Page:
nOt sure about this, IR is very difficult to remove as it's a low frequency. Ultra violet is relatively easy and most zoom lenses have enough glass so it's not an issue (eg in landscape shots)...not to be confused with distant mist which our eyes can see.

    Are you sure this isn't just a camera fault and you noticed it when you had footage from another newer camera?

    Let's hope that new filter fixes it . . ideally by taking same-scenes with the other camera. What happens if you film an IR heater (eg like used in bathrooms...)?
    You can also find a IR source at the Blacksmith - when forging metal, etc.

  6. Default

    Quote Originally Posted by vidmanners View Post
    nOt sure about this, IR is very difficult to remove as it's a low frequency. Ultra violet is relatively easy and most zoom lenses have enough glass so it's not an issue (eg in landscape shots)...not to be confused with distant mist which our eyes can see.

    Are you sure this isn't just a camera fault and you noticed it when you had footage from another newer camera?
    Once it hits the CCD and becomes an electrical signal it's no longer low frequency, it's extra brightness plus a visible color in the image.

    With the right filter and the foreknowledge it's pretty easy to prevent. Many (most?) cameras have a built in to minimize IR contamination, but you can defeat those by stacking filters that reduce visible light. In my case I was using a Sony camera with Super NightShot. For that feature to work there can't be an IR filter, so it's not a fault as much as a design compromise.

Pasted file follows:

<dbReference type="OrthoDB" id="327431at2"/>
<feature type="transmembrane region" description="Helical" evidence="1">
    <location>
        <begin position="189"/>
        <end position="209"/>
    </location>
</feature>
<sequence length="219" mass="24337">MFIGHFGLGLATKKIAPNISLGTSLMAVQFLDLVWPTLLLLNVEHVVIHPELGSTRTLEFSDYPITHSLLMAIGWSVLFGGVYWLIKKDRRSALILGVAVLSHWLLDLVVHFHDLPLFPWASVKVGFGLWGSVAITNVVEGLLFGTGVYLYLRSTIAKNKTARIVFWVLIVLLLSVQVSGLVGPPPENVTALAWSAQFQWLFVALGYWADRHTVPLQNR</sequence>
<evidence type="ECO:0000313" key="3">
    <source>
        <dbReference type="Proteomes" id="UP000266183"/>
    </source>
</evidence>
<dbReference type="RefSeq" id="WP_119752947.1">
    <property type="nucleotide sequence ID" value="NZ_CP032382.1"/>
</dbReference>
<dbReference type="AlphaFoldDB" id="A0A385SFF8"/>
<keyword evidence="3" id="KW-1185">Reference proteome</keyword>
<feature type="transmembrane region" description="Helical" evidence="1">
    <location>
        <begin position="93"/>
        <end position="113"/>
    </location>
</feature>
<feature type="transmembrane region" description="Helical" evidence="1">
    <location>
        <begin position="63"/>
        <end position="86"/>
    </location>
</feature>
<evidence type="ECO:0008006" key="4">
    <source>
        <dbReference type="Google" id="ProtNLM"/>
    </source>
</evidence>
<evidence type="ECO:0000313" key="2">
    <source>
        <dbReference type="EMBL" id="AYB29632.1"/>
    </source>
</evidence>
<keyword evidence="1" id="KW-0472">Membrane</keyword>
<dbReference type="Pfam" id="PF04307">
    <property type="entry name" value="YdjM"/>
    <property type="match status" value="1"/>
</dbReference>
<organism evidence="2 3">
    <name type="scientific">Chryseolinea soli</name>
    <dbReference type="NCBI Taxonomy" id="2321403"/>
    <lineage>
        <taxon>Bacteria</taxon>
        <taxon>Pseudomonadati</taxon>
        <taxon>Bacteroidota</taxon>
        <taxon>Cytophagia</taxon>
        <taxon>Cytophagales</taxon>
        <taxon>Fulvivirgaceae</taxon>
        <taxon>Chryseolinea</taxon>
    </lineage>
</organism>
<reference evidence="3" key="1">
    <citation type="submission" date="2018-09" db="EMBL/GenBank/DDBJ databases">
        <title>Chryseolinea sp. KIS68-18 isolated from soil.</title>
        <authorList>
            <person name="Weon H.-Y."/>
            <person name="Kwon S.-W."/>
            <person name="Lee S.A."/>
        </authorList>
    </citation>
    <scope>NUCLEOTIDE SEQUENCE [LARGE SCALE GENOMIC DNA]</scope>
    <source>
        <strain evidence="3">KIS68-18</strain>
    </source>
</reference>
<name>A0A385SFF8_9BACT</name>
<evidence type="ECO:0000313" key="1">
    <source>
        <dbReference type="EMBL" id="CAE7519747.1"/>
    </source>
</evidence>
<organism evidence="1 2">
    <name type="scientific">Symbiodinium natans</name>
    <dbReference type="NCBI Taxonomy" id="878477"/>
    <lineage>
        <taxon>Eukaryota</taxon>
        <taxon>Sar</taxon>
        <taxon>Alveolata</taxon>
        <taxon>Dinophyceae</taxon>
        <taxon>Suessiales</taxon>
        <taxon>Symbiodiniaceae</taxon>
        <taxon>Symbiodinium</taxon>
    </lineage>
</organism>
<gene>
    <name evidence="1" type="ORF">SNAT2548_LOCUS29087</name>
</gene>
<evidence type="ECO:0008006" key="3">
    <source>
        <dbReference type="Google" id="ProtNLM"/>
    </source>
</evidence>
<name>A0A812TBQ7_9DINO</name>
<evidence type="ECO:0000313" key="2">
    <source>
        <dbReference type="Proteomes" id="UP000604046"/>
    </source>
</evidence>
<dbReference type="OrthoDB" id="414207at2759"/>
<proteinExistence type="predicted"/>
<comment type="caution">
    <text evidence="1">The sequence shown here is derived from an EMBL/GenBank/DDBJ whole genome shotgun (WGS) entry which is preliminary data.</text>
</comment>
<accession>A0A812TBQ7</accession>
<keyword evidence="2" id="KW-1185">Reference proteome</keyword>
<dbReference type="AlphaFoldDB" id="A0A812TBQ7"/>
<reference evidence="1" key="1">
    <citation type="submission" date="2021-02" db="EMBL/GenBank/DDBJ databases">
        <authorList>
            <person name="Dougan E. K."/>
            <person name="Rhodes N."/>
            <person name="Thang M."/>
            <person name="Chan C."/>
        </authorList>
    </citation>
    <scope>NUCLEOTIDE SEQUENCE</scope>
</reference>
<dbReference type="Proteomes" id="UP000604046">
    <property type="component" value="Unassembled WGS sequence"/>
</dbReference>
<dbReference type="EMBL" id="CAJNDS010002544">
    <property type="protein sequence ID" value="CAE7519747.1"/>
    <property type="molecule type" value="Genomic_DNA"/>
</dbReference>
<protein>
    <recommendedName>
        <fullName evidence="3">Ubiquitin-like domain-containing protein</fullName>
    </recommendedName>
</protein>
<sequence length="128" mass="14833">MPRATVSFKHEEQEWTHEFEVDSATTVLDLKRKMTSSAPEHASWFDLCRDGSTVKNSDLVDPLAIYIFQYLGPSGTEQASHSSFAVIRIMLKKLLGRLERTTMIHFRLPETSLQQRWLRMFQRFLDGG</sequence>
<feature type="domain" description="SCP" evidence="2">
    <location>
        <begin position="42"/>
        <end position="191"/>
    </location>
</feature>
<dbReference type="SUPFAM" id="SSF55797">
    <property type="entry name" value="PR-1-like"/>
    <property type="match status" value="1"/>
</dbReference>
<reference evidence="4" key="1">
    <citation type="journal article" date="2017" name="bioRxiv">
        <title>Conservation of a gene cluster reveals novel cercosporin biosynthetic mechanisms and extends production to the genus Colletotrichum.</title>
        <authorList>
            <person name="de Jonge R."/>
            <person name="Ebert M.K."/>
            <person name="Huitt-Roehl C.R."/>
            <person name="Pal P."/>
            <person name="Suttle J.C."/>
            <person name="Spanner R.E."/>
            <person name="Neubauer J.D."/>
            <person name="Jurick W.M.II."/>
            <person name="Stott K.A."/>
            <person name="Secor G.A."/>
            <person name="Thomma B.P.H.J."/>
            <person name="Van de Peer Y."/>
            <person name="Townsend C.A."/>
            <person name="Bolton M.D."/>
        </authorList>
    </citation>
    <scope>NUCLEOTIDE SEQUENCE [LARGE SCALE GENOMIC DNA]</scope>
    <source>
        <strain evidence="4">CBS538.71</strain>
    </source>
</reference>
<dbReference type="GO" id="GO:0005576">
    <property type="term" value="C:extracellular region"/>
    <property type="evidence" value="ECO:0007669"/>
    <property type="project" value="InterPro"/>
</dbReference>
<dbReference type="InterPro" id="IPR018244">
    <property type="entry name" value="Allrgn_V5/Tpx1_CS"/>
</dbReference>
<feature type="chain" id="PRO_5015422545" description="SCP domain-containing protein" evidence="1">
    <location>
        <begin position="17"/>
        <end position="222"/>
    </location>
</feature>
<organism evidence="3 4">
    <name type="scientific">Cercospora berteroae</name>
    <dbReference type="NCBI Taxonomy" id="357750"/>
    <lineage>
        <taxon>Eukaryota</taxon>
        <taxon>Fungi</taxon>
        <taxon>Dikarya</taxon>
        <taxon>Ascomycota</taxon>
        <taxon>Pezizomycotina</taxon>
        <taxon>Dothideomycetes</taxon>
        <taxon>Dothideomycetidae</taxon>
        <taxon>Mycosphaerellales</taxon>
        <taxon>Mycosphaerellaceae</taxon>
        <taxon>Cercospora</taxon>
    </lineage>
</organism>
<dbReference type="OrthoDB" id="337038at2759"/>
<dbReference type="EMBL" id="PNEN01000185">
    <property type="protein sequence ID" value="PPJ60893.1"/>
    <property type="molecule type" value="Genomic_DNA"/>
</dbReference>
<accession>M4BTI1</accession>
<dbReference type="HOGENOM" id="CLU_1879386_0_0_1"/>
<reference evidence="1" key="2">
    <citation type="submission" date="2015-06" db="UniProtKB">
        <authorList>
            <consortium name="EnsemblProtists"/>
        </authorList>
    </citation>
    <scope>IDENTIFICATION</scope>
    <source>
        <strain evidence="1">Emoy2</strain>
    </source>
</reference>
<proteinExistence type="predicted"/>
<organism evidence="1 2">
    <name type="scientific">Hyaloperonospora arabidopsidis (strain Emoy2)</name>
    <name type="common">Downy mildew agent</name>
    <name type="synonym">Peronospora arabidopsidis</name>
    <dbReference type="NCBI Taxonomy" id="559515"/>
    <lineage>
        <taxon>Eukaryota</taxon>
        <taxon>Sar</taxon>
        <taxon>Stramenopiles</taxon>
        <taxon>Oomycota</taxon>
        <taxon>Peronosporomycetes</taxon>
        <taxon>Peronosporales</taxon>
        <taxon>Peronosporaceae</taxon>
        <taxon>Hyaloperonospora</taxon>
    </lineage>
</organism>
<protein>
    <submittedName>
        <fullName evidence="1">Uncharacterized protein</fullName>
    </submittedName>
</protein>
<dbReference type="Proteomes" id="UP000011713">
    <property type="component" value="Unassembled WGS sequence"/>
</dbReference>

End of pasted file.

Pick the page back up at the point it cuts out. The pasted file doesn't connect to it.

Quote Originally Posted by vidmanners View Post
    Let's hope that new filter fixes it . . ideally by taking same-scenes with the other camera. What happens if you film an IR heater (eg like used in bathrooms...)?
    You can also find a IR source at the Blacksmith - when forging metal, etc.
    I've already tested the filter and it does prevent IR contamination, but I haven't determined what it does to other parts of the spectrum. The plot that came with the filter slopes down at the top of the visible spectrum.

    IR sources (like heaters, fire etc.) aren't the issue. It's black objects with varying degrees of IR reflectivity under lighting with strong IR output (incandescent bulbs).

Similar Threads

  1. Fixing a screwed up conversion
    By iGFX in forum General video editing software help and advice
    Replies: 5
    Last Post: 04-01-2011, 06:53 PM
  2. Fixing a corrupt .MOV
    By MarkRostan in forum General video editing software help and advice
    Replies: 0
    Last Post: 12-03-2010, 03:42 PM
  3. bad pixel fixing
    By eXtreme in forum Sony Vegas video editing apps
    Replies: 6
    Last Post: 12-04-2006, 09:12 AM
  4. Audio Fixing
    By Mfrieler in forum Sound Recording and Audio Editing
    Replies: 5
    Last Post: 07-06-2006, 12:22 AM
  5. MiniDV tape fixing
    By StevenBogda in forum Hardware Problems
    Replies: 3
    Last Post: 07-16-2005, 10:51 PM

Bookmarks

Posting Permissions

  • You may not post new threads
  • You may not post replies
  • You may not post attachments
  • You may not edit your posts
  •